Skip to main content RSS Info Close Search
Feedback

Rapid weight loss in older women linked to significant mortality risk

If someone close to you has lost a lot of weight, it might be time to check in with them or those with a duty of care.

<p>Have you noticed that someone in your family has lost a lot of weight very quickly? If so, this may be worth an intervention or a call to their caretaker to determine the nature of such a change. [Source: Shutterstock]</p>

Have you noticed that someone in your family has lost a lot of weight very quickly? If so, this may be worth an intervention or a call to their caretaker to determine the nature of such a change. [Source: Shutterstock]

Key points:

  • It’s been shown people over 65 years often have better health if they carry a little extra weight and have a slightly higher body mass index

 

Researchers assessed 929 older women over the course of five years and found 39.4 percent of the patients had rapid weight loss, which was associated with a 49 percent increase in the risk of dying in the next 9.5 years.

This risk of dying increased to 87 percent in women who experienced rapid weight loss of more than 10 percent in a 12-month interval.

The understanding of factors that could contribute to rapid weight loss remains poor, with current treatments including correcting suboptimal dietary and physical activity behaviours.

New research by Edith Cowan University Postdoctoral Research Fellow Dr Cassandra Smith noted that abdominal aortic calcification, also known as AAC — a marker of advanced blood vessel disease, was linked to a higher risk of rapid weight loss in the 929 older women who participated in the study.

“Rapid weight loss, when it occurs in older women, can be a sign of bad things to come such as early institutionalisation, cognitive decline, Alzheimer’s disease and pose a higher risk for falls and fractures,” Dr Smith said.

When looking at the one-in-two women that had moderate to extensive AAC, they were 36 percent and 58 percent more likely to have rapid weight loss over five years.

Rapid weight loss is defined as a more than five percent decrease in body weight within any 12-month interval over five years of observations.

Following a hip fracture in Australia, 11 percent of patients are discharged to residential care and up to six percent of cases result in death.

Dr Smith said the explanations for the relationship between AAC and rapid weight loss remained unclear.

One theory is that AAC could limit blood flow to the gut, which could affect the absorption of nutrients.

“This has the potential to change how we treat those older individuals who present with rapid weight loss,” Dr Smith said.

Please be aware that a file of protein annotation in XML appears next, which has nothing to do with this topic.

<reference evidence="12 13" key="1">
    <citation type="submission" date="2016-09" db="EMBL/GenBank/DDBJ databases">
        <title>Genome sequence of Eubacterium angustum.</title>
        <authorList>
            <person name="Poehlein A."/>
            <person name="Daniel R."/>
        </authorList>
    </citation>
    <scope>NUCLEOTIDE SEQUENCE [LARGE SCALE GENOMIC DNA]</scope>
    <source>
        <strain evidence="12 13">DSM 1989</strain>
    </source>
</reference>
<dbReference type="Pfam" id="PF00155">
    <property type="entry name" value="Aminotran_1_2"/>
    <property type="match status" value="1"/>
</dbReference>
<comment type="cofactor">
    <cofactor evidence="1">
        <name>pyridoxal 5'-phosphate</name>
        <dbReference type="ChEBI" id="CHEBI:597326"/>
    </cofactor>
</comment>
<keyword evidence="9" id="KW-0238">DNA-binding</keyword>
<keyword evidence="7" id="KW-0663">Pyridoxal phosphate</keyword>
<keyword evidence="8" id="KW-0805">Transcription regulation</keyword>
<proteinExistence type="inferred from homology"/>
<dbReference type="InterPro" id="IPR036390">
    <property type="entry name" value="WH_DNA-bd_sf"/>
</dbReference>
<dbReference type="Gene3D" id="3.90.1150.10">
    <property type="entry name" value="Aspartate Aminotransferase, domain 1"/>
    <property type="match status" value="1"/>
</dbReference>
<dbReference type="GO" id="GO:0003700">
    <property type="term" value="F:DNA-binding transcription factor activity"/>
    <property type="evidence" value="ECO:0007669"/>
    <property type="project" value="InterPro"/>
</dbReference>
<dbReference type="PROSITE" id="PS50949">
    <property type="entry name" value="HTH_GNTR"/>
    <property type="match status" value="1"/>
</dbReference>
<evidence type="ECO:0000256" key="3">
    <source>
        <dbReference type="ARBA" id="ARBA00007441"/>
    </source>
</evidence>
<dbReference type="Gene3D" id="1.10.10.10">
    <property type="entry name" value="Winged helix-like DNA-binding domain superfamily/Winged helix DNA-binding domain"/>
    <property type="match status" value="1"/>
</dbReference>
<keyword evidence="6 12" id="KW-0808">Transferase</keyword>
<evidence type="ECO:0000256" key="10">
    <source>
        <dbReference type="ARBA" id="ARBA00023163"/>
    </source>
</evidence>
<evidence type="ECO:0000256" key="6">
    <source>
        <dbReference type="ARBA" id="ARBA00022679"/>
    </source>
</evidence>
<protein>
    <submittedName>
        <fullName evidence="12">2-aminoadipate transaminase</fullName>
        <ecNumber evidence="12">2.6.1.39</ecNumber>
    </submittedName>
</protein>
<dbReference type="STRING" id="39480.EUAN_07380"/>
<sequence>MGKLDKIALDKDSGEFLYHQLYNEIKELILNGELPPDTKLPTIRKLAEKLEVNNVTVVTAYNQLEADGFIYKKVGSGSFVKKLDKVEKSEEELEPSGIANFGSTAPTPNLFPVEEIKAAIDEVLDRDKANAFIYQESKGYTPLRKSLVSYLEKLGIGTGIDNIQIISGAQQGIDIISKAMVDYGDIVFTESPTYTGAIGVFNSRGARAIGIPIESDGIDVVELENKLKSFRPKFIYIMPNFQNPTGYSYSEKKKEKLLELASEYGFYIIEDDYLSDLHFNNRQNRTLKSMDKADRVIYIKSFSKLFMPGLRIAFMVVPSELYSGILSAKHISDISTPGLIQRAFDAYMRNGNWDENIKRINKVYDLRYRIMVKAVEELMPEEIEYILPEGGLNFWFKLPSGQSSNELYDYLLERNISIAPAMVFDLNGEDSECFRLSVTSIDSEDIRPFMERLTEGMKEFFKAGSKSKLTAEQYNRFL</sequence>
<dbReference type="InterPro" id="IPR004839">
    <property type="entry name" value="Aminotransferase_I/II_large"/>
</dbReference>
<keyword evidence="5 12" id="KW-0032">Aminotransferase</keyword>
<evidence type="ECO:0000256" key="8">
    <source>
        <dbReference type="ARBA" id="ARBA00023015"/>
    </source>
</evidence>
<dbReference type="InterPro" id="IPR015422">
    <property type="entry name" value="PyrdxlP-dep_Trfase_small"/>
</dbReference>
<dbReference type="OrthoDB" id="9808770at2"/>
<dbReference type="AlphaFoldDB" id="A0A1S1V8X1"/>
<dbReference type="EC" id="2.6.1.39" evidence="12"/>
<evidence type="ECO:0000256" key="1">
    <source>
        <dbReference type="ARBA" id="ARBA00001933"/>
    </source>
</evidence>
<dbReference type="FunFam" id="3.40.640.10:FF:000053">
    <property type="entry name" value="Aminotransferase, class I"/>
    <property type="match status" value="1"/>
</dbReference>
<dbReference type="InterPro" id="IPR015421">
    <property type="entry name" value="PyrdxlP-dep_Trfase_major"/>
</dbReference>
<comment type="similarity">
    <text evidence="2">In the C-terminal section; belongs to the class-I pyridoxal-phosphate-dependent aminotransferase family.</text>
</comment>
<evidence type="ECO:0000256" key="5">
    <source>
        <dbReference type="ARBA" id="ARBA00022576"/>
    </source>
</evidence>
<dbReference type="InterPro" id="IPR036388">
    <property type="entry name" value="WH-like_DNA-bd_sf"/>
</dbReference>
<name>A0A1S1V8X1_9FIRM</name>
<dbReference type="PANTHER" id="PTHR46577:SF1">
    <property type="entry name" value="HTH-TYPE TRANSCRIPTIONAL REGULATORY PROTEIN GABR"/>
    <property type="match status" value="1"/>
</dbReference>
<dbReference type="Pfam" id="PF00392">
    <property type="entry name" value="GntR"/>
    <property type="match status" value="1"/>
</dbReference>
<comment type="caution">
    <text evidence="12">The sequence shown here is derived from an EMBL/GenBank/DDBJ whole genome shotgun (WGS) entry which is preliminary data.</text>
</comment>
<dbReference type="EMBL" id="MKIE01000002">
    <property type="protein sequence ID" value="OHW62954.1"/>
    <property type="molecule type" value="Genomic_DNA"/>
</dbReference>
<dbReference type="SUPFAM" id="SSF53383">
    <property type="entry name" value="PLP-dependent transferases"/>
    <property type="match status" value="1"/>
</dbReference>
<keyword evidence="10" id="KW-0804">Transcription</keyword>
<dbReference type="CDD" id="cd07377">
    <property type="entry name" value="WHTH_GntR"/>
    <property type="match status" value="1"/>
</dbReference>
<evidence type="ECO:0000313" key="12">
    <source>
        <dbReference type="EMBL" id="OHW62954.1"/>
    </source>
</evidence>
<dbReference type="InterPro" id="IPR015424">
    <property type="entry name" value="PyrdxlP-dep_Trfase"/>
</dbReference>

“The traditional approach would be to increase protein and energy intake, but data is showing us that it could actually be vascular disease that is driving that weight loss, in which case using the traditional approaches may not help with body composition.

“Given the poor outcomes commonly associated with rapid weight loss in older adults, AAC may be a tool to identify those older women with [the] highest risk. It also opens the door to an opportunity for cardiovascular disease risk screening and to consider disease in other vascular beds or organs that may be influencing body composition.

“The next steps of this research are to replicate these findings in other cohorts, to perform studies with blood flow measures and the capacity to track macronutrient absorption.”

Your body lets you know when it doesn’t agree with certain foods or lets you know if you aren’t eating enough of something, so it’s important to ‘listen’ to your body and not ignore any symptoms that may appear.

Taste and smell can decrease as we age, so to counterbalance that you need to eat more flavourful or pleasant-smelling food to increase your appetite.

If you have a decrease in appetite or become unable to prepare your own food, it can result in a huge loss in vitamins, minerals and proteins the body needs to stave off disease and illness.

 

To learn more about the importance of nutrition, check out the Aged Care Guide to nutrition.

Has someone close to you lost a lot of weight in a short period? Let the team at Talking Aged Care know how you intervened. For more information, news and industry updates, subscribe to the newsletter and stay up to date on social media.

 

Related content:

Hydration for elderly people and the dangers of dehydration
How to maintain and improve mobility and reduce falls
Dementia behaviour changes and challenges

Comments

Read next

Subscribe to our Talking Aged Care newsletter to get our latest articles, delivered straight to your inbox
  1. A new study published in Alzheimer’s & Dementia:...
  2. Our furry friends are more than just pets. They are cherished...
  3. The Department of Health and Aged Care will address the...
  4. As one ages, it’s a good idea to keep as healthy and active...
  5. Lutheran Services has become one of the first Aged Care...
  6. What would you like to see from the new Aged Care Act in...

Recent articles

  1. Researchers suggest there could be a link between...
  2. Have you tried out the ‘Dollars to Care’ tool yet?
  3. Arthritis is not only painful, it can have an impact on your...
  4. Researchers have found a possible new cause of...
  5. A new partnership between two not-for-profits is set to help...
  6. Scientists have created 3D-printed brain tissue that could...
  7. The deadline to provide feedback on the new Aged Care Act has...
  8. New evidence suggests that people with aphasia may find it...
  9. Looking to make mealtime easier? Look no further than some top...
  10. Researchers suggest that there could different behaviours...
  11. Looking after someone with dementia means adapting to their...
  12. Hearing loss is considered a vital priority in addressing...